Georgia 4th District
In 1920, when Gutzom Borglum began sculpting Jefferson Davis, Robert E. Lee, and Stonewall Jackson into the side of Stone Mountain, the huge outcropping of granite—the largest single piece of sculpture in the world—was a day’s drive into the country from central Atlanta and was soon to become a rallying point for the Ku Klux Klan. Even when the memorial was completed in 1972, suburban development barely reached this far. But today, after three decades of some of the most explosive metropolitan growth in the country, DeKalb County is part of the Atlanta metropolitan area, and this monument to the Confederacy sits among one of the most cosmopolitan and liberal constituencies in the South.
2008 Presidential Vote
|Cook Partisan Voting Index|
In north DeKalb County are affluent suburbs, including much of Atlanta’s Jewish community, with voting habits much more liberal than in other suburbs. South DeKalb County has been transformed from mostly rural territory in the 1970s into one of the nation’s largest collections of affluent African-American neighborhoods, rivaled only by Prince George’s County in Maryland. The county was a prime destination for evacuees from New Orleans following Hurricane Katrina in 2005. DeKalb’s population grew by 22% in the 1990s, and by 9% from 2000 to 2007. The demographic changes have moved its politics well to the left. It was a Republican county when rural Georgia was almost all Democratic in the 1960s. Now it is the most heavily Democratic major county in Georgia. In 2004, DeKalb voted 73%-27% for Democrat John Kerry, his best percentage in the state, except for one tiny rural county. In 2008, Democrat Barack Obama won DeKalb, 79%-20%.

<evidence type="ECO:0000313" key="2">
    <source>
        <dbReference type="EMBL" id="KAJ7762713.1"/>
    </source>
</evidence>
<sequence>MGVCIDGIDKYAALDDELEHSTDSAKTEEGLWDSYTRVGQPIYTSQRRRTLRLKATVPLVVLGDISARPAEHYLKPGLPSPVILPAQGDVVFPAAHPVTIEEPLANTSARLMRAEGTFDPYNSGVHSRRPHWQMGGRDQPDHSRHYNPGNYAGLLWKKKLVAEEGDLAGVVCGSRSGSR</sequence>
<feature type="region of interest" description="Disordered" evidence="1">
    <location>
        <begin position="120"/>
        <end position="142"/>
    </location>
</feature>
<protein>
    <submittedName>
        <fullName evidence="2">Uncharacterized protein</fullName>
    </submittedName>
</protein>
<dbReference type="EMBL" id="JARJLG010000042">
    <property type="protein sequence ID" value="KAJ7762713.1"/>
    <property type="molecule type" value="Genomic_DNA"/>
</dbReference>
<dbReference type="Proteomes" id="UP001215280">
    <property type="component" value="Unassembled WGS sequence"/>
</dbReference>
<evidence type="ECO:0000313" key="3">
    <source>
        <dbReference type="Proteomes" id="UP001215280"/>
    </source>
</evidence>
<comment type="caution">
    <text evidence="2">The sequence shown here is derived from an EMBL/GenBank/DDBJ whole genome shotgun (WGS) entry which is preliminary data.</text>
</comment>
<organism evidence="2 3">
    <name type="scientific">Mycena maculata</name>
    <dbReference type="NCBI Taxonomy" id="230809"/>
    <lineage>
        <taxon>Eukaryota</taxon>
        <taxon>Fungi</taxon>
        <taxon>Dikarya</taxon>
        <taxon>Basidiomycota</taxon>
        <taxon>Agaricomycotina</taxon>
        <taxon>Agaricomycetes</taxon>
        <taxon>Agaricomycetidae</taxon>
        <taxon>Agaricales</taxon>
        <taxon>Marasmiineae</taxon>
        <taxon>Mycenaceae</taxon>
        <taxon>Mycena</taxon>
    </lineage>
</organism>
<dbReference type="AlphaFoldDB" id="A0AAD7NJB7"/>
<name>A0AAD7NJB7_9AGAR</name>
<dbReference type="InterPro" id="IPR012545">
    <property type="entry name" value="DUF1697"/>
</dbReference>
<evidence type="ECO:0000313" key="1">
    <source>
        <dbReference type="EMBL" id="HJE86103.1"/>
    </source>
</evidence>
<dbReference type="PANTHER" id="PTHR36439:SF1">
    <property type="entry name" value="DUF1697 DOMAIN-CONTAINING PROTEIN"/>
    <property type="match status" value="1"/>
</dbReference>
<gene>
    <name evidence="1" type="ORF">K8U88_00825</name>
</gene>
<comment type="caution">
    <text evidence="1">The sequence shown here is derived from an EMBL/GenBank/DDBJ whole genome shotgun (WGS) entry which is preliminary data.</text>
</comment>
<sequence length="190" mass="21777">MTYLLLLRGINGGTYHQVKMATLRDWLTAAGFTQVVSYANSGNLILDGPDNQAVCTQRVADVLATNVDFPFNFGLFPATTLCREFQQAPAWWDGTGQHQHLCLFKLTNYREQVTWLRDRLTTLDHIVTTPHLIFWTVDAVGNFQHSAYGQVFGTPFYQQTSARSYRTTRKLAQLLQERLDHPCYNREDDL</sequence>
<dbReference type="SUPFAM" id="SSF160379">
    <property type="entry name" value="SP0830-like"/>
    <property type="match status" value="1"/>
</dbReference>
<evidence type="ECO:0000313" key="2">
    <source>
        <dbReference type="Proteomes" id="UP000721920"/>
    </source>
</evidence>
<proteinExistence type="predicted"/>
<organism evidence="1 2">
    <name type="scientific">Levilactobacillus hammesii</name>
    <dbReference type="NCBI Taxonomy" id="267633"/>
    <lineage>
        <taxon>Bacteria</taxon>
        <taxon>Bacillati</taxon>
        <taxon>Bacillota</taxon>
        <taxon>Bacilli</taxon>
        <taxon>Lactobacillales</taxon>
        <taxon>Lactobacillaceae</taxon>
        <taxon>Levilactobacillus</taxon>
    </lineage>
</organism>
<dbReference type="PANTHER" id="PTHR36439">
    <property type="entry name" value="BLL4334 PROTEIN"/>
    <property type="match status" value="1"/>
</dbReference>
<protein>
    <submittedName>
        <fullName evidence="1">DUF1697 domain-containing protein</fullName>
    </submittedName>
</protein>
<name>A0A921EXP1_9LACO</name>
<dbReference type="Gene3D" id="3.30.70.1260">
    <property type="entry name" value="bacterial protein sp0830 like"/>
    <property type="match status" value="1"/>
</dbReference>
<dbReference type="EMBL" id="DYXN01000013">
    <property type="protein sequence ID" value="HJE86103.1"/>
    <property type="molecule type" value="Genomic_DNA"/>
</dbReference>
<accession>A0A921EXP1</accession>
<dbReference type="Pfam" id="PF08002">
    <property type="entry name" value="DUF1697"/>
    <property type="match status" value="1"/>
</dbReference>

The 4th Congressional District of Georgia consists of more than two-thirds of DeKalb County, a corner of the more Republican Gwinnett County and much of Rockdale County, including Conyers. In 2008, Rockdale elected its first black County Commission chairman. About 75% of the population of the district now is in DeKalb. The 4th and the next-door 5th District, both with African-American majorities, are the most Democratic in Georgia.